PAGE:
Abbott is the Prime Minister of Australia. With that comes the opportunity to unite the people of Australia. He is our Prime Minister after all and the very least we can ask is that he is Prime Minister for all of us. We wait in hope, Human Beings of Australia.

With love

DrNPC

& Dr Elizabeth Schier

Meditations on Moral Failure and Growth

A meditation is a funny thing to write. Not least because it is fundamentally unscholarly. That always bugged me reading Descartes, no sourcing of ideas, only the vaguest sense of who he’s responding to – without a historian to hand anyway. I don’t like that; being unscholarly. A bit of harder work, well a few months, and I could contribute something significant to the genuinely philosophical attempts to understand ourselves. I have no reason not to do that, except I sleep a lot.

Moral Failure”. That sounds funny too. It reminds me of the signs up in Sydney’s Hyde Park telling us to stay away during storms, in case of “Tree Failure”. What they mean, of course, is falling branches. I don’t know why they don’t just say that. What I mean is the failure of good people, and people who are trying to be good, to act morally.

The essence of moral failure is a lack of regard for the welfare, needs, desires, wishes, freedom and interests of other persons. At least that’s the kind I’m meditating on. I’m interested in this as a matter of personal growth. When I have failed to act morally – and it is at this point that my meditation runs the risk of becoming a suicide note – it has been a lack of regard for other persons which has made my actions wrong.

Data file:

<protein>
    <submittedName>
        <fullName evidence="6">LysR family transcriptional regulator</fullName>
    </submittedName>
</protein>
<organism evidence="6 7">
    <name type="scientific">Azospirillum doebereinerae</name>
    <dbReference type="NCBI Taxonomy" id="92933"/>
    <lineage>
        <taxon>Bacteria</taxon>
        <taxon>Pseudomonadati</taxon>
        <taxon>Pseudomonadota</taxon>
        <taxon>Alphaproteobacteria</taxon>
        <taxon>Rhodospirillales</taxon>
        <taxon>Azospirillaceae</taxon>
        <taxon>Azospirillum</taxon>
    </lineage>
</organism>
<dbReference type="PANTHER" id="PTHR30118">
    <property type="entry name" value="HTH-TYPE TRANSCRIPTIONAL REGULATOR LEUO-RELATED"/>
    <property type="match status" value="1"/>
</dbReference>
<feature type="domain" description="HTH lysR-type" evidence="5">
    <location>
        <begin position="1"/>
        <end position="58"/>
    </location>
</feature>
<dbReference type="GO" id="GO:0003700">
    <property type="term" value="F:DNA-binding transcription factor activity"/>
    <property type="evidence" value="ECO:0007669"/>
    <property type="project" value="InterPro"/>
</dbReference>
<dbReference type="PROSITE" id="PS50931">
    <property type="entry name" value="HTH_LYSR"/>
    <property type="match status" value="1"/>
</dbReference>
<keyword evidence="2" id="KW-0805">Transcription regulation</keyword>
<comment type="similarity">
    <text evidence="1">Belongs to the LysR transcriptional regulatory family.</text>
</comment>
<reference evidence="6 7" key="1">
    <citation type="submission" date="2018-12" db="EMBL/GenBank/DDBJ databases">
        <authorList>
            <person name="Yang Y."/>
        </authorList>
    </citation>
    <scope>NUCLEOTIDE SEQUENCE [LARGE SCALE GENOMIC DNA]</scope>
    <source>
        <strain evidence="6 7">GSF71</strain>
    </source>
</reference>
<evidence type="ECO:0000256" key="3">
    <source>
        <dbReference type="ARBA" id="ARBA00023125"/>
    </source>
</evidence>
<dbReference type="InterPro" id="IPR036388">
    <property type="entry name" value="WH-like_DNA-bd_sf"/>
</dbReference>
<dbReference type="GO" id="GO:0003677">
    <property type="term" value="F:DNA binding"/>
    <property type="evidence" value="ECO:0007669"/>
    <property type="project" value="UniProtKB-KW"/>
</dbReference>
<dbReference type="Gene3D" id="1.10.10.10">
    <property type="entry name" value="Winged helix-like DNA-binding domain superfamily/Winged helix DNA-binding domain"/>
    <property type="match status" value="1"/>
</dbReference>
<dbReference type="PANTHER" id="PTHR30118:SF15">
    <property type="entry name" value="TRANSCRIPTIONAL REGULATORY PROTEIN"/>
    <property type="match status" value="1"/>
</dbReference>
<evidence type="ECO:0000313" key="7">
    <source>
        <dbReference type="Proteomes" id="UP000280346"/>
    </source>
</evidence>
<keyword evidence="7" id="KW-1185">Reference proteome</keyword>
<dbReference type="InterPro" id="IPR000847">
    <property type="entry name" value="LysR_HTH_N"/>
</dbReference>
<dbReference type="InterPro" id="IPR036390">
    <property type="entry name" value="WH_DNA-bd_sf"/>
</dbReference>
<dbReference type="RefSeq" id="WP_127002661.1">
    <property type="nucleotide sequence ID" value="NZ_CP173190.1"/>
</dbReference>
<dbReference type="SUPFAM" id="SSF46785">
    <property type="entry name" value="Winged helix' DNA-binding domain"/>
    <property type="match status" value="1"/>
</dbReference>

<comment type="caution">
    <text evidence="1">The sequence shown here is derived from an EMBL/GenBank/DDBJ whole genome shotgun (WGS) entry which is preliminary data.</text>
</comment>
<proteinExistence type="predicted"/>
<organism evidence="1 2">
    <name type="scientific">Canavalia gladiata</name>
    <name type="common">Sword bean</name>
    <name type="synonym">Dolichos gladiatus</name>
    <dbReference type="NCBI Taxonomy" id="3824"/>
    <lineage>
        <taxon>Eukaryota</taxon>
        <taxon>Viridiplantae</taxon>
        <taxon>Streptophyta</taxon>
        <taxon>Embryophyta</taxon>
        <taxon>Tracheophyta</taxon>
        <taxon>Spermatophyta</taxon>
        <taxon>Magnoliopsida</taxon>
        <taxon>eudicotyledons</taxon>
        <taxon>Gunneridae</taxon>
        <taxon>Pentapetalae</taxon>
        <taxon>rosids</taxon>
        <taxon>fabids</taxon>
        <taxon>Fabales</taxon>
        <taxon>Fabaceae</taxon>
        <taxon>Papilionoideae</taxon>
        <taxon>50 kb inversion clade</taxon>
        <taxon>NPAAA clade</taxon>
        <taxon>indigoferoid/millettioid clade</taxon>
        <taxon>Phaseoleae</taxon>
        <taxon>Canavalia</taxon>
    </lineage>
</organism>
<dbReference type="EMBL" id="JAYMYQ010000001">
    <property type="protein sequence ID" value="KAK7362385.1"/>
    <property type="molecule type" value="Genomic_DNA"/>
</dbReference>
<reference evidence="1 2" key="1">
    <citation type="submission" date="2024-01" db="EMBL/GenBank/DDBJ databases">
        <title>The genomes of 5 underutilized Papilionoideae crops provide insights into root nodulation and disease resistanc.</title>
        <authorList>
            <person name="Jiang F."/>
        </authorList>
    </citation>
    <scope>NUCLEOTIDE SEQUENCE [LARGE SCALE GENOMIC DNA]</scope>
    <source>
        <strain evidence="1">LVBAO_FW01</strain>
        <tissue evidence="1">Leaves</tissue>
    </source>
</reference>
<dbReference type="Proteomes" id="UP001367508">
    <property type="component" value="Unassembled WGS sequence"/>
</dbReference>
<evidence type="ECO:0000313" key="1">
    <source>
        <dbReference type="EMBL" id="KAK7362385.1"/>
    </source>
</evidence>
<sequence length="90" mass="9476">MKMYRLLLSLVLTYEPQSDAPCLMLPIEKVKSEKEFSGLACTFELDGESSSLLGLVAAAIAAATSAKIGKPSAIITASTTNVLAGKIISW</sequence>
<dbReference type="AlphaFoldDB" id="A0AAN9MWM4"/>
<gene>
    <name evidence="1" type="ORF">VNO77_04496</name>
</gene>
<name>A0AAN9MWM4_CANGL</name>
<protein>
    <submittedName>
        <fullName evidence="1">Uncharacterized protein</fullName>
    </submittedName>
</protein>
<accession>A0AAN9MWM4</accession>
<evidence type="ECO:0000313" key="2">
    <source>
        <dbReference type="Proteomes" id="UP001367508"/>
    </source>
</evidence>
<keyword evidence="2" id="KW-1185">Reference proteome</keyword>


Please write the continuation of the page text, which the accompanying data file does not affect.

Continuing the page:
That’s not why I acted immorally of course. I acted immorally out of misdirected anger and feelings of powerlessness. It feels as if everything that is easy for other people is hard for me and so I lash out. But it is not merely being motivated by anger that makes it wrong; even if that is a sign I should have been able to pick up on that I was at risk of doing something wrong. What makes it wrong is a failure to respect other persons as persons. If I where in a scholarly mood I’d call them “moral subjects”. Beings worthy of the full range of moral protections.